traditional family. Generous love between a man and a woman is the efficient framework and basis of human life, he said.
The latest twist in Uganda's hang the homos saga was played out last week when the High Court in Kampala ordering Rolling Stone newspaper to stop publishing the names, photographs and addresses of people it says are gay. Alongside the
photos, the paper urged the government: Hang them.
The court order came too late for the 26 already featured in two issues of the newspaper.
Frank Mugisha, director of gay rights group Sexual Minorities Uganda, told me last week that almost everyone outed by the paper, including himself, had since been attacked or harassed and that some were in danger of losing their jobs.
Giles Muhame, the defiant 22-year-old editor of Rolling Stone, now says he will find a way to dodge the law and work through a list he says he has of 100 gay men and women.
Muhame's views will be abhorrent to many Western people but his views are not uncommon among many young Africans. In Uganda's bars and cafes, I found a lot of support for Muhame and his paper.
The Australian Communications & Media Authority (ACMA) has hit the Nine Network with an enforceable undertaking , its most severe punishment, over a gay sex scene in the television series Dante's Cove.
ACMA was responding to a complaint alleging that a December 9 episode of the show screened at 10.30 at night should have been given an R rating and hence banned from TV.
It had detailed and explicit scenes of oral sex etc and in one scene you got a full frontal view of the man's genitals, wrote the complainant.
ACMA found the offending scene contained significant quantities of, unambiguous visual detail including, thrusting during simulated fellatio , thrusting during simulated intercourse and genital nudity in a sexual context
The length of the scene and the unambiguous visual detail, including genital nudity, are such that the intimate sexual behaviour is not discreetly implied or discreetly simulated. It therefore cannot be accommodated within the AV
Nine argued in its defence that a flaccid penis should be as acceptable as naked breasts and that the scene did not contain depictions of genital penetration, oral stimulation … genital contact or other forms of explicit sex.
Nine's classifiers will now have to attend training approved by the Director of the Classification Board. However it is hard to determine what impact this will have as the Classifications Board itself assessed the first season of Dante's Cove
as MA15+ for DVD for its violence and horror themes — not its sexual content, which the Board deemed would have been acceptable for an M rating by itself.
Episodes of Dante's Cove broadcast over the next two years will now have to be edited and Nine must provide weekly reports to ACMA on any complaints it receives about the show.
Nine already planned to edit season two of Dante's Cove which is R rated on DVD, but the ruling means that it will have to edit season three as well — also deemed MA15+ by the Classifications Board.
Notes: Australian TV Censorship & Ratings
Mature Adult (MA)
Suitable for viewing only by persons 15 years or over because of the intensity and/ or frequency of sexual depictions, or coarse language, adult themes or drug use.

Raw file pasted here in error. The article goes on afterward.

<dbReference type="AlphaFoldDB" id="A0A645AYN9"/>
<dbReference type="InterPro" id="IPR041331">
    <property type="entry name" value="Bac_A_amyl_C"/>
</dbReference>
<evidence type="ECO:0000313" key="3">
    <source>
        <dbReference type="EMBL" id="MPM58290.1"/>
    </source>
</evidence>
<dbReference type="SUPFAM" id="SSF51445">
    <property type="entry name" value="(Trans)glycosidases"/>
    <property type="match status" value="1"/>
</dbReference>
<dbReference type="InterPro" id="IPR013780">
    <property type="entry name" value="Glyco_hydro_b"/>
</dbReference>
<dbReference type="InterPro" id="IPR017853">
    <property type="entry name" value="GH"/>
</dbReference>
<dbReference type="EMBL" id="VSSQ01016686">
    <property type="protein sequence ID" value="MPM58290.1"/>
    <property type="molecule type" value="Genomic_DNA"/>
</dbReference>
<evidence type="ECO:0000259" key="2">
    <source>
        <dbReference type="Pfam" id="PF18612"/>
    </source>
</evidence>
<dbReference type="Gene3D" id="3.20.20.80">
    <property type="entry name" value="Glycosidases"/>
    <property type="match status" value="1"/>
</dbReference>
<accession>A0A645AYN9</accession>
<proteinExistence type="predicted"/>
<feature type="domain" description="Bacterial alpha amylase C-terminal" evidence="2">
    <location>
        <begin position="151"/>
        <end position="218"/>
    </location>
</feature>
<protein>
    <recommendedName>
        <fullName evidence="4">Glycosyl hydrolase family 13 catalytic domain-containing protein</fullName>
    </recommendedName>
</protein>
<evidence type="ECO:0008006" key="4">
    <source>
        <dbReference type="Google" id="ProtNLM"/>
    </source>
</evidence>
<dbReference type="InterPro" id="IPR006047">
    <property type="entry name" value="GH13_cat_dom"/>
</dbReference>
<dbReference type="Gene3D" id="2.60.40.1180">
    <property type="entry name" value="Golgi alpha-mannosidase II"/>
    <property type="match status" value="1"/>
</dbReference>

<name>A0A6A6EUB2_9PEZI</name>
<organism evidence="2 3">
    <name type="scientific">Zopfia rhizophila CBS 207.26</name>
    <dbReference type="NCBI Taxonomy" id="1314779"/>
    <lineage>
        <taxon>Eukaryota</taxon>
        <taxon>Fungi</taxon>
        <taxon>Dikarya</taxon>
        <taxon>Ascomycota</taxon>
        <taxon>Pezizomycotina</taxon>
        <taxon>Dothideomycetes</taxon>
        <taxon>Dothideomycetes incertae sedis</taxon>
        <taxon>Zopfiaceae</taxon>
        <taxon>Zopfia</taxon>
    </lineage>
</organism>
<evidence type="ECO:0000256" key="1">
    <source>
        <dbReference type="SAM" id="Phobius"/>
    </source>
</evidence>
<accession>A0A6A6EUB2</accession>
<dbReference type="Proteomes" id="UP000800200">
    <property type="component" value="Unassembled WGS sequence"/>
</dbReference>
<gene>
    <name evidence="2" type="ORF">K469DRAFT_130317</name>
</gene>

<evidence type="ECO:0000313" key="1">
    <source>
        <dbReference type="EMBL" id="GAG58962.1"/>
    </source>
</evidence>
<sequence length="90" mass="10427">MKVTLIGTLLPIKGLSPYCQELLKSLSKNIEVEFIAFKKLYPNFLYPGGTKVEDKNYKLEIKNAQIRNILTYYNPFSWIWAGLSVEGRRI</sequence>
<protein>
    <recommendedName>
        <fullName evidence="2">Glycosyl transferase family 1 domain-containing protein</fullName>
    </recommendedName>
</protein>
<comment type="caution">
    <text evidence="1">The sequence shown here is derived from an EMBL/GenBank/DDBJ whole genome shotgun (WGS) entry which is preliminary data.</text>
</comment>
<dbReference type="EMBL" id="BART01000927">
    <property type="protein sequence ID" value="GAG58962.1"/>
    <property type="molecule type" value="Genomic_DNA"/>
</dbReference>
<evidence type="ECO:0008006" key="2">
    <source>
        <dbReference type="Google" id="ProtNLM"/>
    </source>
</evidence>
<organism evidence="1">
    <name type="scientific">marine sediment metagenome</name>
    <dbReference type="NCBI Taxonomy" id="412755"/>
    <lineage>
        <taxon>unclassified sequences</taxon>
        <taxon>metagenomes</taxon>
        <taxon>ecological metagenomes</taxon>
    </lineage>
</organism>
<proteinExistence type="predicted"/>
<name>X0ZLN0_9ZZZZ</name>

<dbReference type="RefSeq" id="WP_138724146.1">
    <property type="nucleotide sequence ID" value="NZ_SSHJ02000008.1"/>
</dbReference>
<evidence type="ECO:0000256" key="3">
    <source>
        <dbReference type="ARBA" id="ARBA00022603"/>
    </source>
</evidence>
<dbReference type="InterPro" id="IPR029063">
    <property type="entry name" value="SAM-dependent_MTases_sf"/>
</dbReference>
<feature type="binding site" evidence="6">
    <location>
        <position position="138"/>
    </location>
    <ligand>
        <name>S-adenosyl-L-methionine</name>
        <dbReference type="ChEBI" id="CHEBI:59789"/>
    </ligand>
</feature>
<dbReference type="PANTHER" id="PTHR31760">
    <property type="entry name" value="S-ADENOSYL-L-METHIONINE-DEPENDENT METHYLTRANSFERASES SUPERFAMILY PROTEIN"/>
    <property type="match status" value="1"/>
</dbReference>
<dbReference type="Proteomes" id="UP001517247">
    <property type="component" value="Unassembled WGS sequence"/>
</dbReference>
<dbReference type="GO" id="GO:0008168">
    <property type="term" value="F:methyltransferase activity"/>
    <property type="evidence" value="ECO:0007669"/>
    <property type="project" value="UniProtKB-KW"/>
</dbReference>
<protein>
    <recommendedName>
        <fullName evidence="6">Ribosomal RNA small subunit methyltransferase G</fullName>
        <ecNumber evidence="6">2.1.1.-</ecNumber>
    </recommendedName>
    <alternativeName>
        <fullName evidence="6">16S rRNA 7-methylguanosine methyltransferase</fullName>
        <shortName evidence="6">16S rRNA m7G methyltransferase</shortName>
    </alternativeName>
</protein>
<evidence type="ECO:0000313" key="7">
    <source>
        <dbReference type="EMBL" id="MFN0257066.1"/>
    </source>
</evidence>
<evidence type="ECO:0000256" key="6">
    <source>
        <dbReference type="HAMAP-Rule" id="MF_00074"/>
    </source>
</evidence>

Allowed 9:00pm - 5:00am.
Adult Violence (AV)
Suitable for viewing only by persons aged 15 years or over. It is unsuitable for MA classification because of the intensity and/or frequency of violence, or because violence is central to the theme.
Allowed 9.30pm and 5.00 am.
18 rated material (R)
Banned at all times on free to air TV. (Allowed on subscription TV)
A rally against gay parades, legalization of same-sex marriages and immorality propaganda gathered some 1,000 protesters on Bolotnaya Square in central Moscow.
The rally was organized by a number of Orthodox organizations and began with a prayer. Many people carried icons and signs reading We do not need gay parades! , A gay parade will never be held in Moscow , and others.
The rally followed the recent ruling of the European Court of Human Rights that Moscow's ban on gay pride marches is illegal.
Vladimir Khomyakov, a co-chairman of the Narodny Sobor (People's Gathering) Orthodox organization, said, Despite the stories about our belligerent homophobia, we have never urged and are not urging to destroy gay clubs and attack gays. We have
come to claim that the ECHR ruling is a gross interference in Russia's domestic affairs and a violation of the Russian constitution and international law.
The Malaysian Film Censorship Board has approved one of the country's first explicitly gay films — but has insisted on an unusual catch in order for it to get to theaters.
Dalam Botol (In A Bottle) is one of the first Malay-language films to overtly tackle the issue of homosexuality. As the extremely conservative Muslim-majority country very rarely lets films dealing with sexuality, religion, or politics
past the censors, some were surprised to hear that the film would hit theater screens. However, in order to get to the public, the film — which contains absolutely no nudity, sex, or even kissing — had one hoop that other Malaysian films do not
have to jump through: censors insisted that the gay characters must either repent or come to a bad end during the course of the film.
The movie has been described by producer Raja Azmi Raja Sulaiman as a tragic love story between two men, one of whom undergoes a sex change operation in order to allow them to have a public relationship. The story is based off the